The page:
Bargaining Unit at Catholic High School Ruled Illegal

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A Minnesota labor agency violated both the state constitution and the First Amendment to the U.S. Constitution by certifying a teachers' bargaining unit at a Roman Catholic high school against the wishes of school officials, a Minnesota appeals court has ruled.

The Minnesota Bureau of Mediation Services last year certified an affiliate of the Minnesota Federation of Teachers to represent teachers at Hill-Murray High School, a Catholic school near St. Paul.

The bureau ruled that the state's collective-bargaining act applies to employees at church-affiliated schools. The bureau oversaw an election in which 18 of 27 eligible teachers voted to be represented by the mft unit. Religion and music teachers were excluded from the union's organizing effort.

School officials unsuccessfully tried to halt the election in court, and they later appealed on constitutional grounds.

A three-judge panel of the Minnesota Court of Appeals ruled June 4 that the state's application of the labor-relations law to the church school "would significantly infringe on church autonomy and interfere with church control of that institution."

In an opinion written by Judge Marianne Short, the court said that the state's actions interfered with the church's freedom to exercise its religion under both the state and U.S. constitutions.

By overseeing collective bargaining at the Catholic school, the labor bureau would be in a position to resolve disputes over such topics as academic freedom and teacher evaluation and termination.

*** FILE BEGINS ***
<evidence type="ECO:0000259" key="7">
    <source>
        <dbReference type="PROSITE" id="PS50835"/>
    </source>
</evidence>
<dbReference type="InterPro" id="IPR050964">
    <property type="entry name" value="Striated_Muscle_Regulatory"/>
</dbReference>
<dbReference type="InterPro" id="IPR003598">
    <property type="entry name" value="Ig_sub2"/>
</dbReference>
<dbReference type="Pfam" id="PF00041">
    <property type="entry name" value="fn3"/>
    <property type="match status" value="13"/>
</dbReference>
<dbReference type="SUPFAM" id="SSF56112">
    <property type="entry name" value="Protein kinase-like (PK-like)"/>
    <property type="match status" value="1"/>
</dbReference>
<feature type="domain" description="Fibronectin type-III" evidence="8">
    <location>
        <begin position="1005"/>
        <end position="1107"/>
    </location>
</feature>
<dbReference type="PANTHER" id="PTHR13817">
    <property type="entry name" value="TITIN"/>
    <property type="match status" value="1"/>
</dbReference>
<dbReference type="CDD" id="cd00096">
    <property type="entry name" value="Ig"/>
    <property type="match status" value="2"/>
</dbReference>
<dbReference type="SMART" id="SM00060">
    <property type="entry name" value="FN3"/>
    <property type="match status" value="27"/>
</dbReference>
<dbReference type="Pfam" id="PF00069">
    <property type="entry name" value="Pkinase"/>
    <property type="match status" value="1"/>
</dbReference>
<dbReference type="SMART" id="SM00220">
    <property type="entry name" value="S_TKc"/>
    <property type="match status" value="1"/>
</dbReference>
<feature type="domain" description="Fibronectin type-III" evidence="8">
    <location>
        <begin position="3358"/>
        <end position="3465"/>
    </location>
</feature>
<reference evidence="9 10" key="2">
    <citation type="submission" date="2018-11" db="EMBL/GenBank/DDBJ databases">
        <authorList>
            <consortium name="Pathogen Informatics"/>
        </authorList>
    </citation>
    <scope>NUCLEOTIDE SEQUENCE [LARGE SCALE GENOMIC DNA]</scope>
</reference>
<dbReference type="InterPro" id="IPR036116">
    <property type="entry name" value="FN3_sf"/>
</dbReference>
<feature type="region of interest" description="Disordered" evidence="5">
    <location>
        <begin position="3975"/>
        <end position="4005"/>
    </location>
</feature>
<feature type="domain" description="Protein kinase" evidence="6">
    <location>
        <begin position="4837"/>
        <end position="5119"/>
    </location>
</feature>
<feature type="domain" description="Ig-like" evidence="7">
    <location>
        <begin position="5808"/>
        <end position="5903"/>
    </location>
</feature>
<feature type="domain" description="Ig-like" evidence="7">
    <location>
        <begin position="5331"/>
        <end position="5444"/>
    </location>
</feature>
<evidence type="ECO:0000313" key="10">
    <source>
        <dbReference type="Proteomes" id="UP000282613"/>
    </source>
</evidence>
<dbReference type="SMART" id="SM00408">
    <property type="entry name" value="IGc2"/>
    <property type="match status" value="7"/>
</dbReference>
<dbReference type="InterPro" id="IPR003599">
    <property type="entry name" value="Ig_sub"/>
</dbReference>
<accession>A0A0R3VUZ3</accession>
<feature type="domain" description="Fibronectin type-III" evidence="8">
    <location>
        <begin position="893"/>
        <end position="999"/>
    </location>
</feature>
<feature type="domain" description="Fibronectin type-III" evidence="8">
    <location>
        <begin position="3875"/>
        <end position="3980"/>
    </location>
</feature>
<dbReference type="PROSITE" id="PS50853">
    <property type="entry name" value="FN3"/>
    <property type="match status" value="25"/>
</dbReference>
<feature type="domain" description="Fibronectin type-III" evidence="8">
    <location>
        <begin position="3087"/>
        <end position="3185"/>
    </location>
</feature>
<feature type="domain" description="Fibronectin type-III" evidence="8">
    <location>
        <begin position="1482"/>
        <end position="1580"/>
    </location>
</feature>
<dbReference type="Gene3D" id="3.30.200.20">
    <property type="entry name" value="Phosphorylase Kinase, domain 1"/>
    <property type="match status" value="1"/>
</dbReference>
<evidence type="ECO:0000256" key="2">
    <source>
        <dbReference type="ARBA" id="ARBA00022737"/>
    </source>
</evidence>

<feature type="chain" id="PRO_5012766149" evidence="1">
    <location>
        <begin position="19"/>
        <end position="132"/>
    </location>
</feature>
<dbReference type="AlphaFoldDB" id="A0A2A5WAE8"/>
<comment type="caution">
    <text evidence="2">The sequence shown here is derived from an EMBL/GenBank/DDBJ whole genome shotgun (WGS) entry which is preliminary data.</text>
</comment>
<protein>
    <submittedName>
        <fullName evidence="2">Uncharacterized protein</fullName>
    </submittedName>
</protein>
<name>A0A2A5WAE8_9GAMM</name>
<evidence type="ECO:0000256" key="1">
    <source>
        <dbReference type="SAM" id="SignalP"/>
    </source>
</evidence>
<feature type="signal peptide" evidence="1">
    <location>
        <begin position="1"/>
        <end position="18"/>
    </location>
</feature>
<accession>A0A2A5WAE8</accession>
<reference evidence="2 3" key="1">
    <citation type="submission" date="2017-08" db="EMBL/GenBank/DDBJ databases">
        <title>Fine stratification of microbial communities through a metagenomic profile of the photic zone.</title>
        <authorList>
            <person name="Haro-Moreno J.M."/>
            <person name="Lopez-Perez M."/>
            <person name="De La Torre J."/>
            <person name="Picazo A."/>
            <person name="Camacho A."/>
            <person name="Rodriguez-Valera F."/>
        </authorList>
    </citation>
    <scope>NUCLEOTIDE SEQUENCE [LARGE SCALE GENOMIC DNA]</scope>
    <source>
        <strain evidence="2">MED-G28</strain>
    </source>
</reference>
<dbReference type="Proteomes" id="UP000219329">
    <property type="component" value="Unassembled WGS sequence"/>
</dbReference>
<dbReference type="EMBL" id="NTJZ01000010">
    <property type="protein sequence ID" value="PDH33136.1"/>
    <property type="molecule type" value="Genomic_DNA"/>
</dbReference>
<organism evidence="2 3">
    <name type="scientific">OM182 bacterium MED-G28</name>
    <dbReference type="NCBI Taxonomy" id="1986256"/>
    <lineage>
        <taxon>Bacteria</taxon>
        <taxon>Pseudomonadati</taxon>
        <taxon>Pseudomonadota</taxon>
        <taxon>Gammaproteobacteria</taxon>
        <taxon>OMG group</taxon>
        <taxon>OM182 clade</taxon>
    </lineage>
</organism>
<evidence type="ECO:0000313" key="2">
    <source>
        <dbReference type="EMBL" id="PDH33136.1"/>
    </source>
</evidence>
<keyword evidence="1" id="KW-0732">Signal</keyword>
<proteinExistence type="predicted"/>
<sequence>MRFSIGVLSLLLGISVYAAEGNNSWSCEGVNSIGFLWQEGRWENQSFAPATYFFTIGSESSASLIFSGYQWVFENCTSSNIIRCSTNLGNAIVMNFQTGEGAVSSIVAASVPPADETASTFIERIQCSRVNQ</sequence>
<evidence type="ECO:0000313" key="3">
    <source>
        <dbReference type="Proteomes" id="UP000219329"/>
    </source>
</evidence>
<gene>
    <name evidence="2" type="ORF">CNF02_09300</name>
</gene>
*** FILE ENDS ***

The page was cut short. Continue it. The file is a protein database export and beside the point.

"These topics at a church school are inextricably linked to doctrine, religious mission, and the exercise of control by the church," the court said. The church's practices could become subject to "explanation and analysis, and probably to verification and justification," contrary to federal constitutional case law that bars excessive entanglement between government and religion, the court held.

The school and the local Roman Catholic archdiocese have grievance procedures, and "the state has failed to demonstrate institutional peace cannot be achieved" through such alternatives to the labor-relations law, the court said.

The court noted that the question has been decided differently elsewhere.

The U.S. Court of Appeals for the Second Circuit ruled in 1985 that the New York State Labor Relations Board could exercise jurisdiction over Catholic-school employees as long as the state agency did not question a school's "asserted religious motive to determine whether it is pretextual."

The Minnesota court said it disagreed with the Second Circuit court's constitutional analysis.

Vol. 10, Issue 39

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